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State lawmakers consider "second look" bill for prisoners who are reformed

Tim Wright is 37 – a former marine convicted of killing a man in 2008. He spends his days at the Green Rock Correctional Center trying to prove his innocence and helping other men who he says would pose no risk to the public if released.

“I’m in a medical pod with two walkers, a half a dozen canes and 12 or 13 wheelchairs.”

One of those in his pod is 67-year-old Clarence Wright – no relation to Tim – who’s serving a life sentence for a rape committed when he was 24. He believed the sex was consensual, but he had a criminal record from a very early age.

‘I’ve been messed up since I was a juvenile – like nine years old.”

He was sent to three different prisons for kids, but when he got out he would steal and be caught again.

“I just wouldn’t listen. It wasn’t anybody’s fault but my own. If I had used my brain and listened, I’d have been alright.”

He got his high school diploma behind bars, learned trades and took classes, but that was not enough to win release. The parole board has repeatedly told him the seriousness of his crime requires him to serve more than the 41 years he’s been in prison. Nor were they swayed by his many medical problems.

“I’ve had two heart attacks. Then I had a stroke. Then I had hep-C, and then I had back surgery, and I had neck surgery," he says. "I have bone spurs on my spine, and they’re squeezing my spine so I can’t walk. As I speak to you now, my hands are numb. I can’t use my left arm. I really can’t write. I can’t hold a sandwich in my hand. I’m messed up.”

Sixty-five-year-old Carson Wolfe is also confined to a wheelchair at Green Rock. He went to prison after killing his x-wife and two members of her family. He was 21 at the time, still bitter over his divorce and says he just snapped.

“I saw her with this guy she used to wave at all the time," he recalls. "I saw them driving through town, and I think that’s what kicked everything off.”

Wolfe claims he’s been a model prisoner and is now battling colon cancer. Tim Wright can see why his victims might argue for keeping him locked up, but he argues people who commit a single crime of passion are unlikely to do so again, and holding them in prison will not bring murder victims back.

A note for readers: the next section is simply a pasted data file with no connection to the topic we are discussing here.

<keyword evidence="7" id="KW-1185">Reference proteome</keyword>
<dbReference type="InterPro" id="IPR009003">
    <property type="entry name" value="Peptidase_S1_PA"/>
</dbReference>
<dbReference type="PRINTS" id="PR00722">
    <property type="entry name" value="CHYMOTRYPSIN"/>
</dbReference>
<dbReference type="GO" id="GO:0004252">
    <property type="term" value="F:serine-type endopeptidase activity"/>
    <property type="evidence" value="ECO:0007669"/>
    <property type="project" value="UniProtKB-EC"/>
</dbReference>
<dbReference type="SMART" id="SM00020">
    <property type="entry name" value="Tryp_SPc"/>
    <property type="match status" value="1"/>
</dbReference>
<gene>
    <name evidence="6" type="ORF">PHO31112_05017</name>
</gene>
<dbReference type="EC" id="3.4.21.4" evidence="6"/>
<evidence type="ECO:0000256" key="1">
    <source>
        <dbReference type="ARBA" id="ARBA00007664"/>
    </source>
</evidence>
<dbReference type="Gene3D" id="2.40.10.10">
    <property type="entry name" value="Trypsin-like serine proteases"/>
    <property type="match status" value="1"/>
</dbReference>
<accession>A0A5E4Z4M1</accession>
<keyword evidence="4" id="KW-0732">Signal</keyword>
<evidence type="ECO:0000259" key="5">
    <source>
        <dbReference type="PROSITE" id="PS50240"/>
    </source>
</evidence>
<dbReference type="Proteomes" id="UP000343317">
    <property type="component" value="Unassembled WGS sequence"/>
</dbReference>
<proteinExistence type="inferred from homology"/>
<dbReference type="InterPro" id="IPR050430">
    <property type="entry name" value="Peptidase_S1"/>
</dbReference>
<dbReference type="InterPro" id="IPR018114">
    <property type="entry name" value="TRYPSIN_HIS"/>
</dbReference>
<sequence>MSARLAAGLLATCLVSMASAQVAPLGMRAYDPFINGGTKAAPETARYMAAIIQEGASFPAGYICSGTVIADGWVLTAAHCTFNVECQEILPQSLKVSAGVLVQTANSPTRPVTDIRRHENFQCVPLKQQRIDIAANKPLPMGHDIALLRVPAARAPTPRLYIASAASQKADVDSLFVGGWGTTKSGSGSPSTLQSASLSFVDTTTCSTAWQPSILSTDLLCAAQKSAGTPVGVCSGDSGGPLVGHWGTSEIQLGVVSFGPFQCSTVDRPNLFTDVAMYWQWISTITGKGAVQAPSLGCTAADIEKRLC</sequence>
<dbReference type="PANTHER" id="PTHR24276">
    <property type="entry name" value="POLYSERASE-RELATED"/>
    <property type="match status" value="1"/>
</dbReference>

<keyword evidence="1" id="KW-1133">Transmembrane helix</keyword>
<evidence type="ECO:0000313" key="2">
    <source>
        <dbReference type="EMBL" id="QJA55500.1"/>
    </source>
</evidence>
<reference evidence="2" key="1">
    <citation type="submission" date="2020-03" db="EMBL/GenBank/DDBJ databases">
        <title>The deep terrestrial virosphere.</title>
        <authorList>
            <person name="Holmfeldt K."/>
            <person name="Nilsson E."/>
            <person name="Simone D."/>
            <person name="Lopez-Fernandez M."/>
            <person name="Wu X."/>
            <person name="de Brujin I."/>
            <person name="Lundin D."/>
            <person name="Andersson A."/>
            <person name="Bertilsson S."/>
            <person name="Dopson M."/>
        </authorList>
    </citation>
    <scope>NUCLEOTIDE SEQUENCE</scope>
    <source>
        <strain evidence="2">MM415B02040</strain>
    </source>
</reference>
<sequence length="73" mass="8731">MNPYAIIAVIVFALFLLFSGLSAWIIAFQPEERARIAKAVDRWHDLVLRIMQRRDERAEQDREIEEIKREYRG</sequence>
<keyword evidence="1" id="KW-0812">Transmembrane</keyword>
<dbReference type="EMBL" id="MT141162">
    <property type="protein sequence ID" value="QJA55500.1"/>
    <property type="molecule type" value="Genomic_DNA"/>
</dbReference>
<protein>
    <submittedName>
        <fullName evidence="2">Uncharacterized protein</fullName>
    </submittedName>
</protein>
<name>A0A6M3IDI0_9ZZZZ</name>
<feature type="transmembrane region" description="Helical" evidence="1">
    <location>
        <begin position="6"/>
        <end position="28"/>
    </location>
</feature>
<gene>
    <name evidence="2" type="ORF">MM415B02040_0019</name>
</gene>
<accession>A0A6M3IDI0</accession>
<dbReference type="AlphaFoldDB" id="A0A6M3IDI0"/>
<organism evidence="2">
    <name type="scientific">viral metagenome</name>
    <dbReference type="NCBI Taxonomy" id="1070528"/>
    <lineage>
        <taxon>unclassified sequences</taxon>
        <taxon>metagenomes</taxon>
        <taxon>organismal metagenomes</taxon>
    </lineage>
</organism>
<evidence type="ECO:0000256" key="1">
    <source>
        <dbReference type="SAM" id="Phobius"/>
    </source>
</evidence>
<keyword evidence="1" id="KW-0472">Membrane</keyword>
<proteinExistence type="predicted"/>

“The question is whether or not we believe in second chances, mercy, forgiveness, or do we not," he explains. "There are some people who seek revenge, and there are some people who seek justice.”

And based on their track record, he thinks Virginia’s parole board must be intent on revenge. In December, the board considered nearly 300 cases – roughly half of them involving elderly prisoners who had served at least 30 years. Just one was freed. At the ACLU of Virginia, director Mary Bauer says reformed convicts need another way to win their freedom.

“We’ve got people who have gotten an education, really turned their life around, and for many of them there’s just no mechanism for them to prove to someone that they have been rehabilitated and deserve to return to their family and the community.”

So her group and many others have called on state lawmakers to support a Second Look bill that would allow inmates to go back to court to show what they have done in prison and to ask for a revised sentence. Bauer thinks the measure should get support from Democrats, Republicans and the Governor.

“It’s the right thing to do. It saves money, which this governor has said he’s concerned about. This is a sensible, what should be uncontroversial step.”

She and others are in the capitol today – lobbying the legislature to pass House Bill 834 and Senate Bill 427 sponsored by Delegate Rae Cousins and Senator Creigh Deeds . Noting there are so many new lawmakers in office this year, she says constituents should let their elected representatives know how they feel about second chances.

Sandy Hausman is Radio IQ's Charlottesville Bureau Chief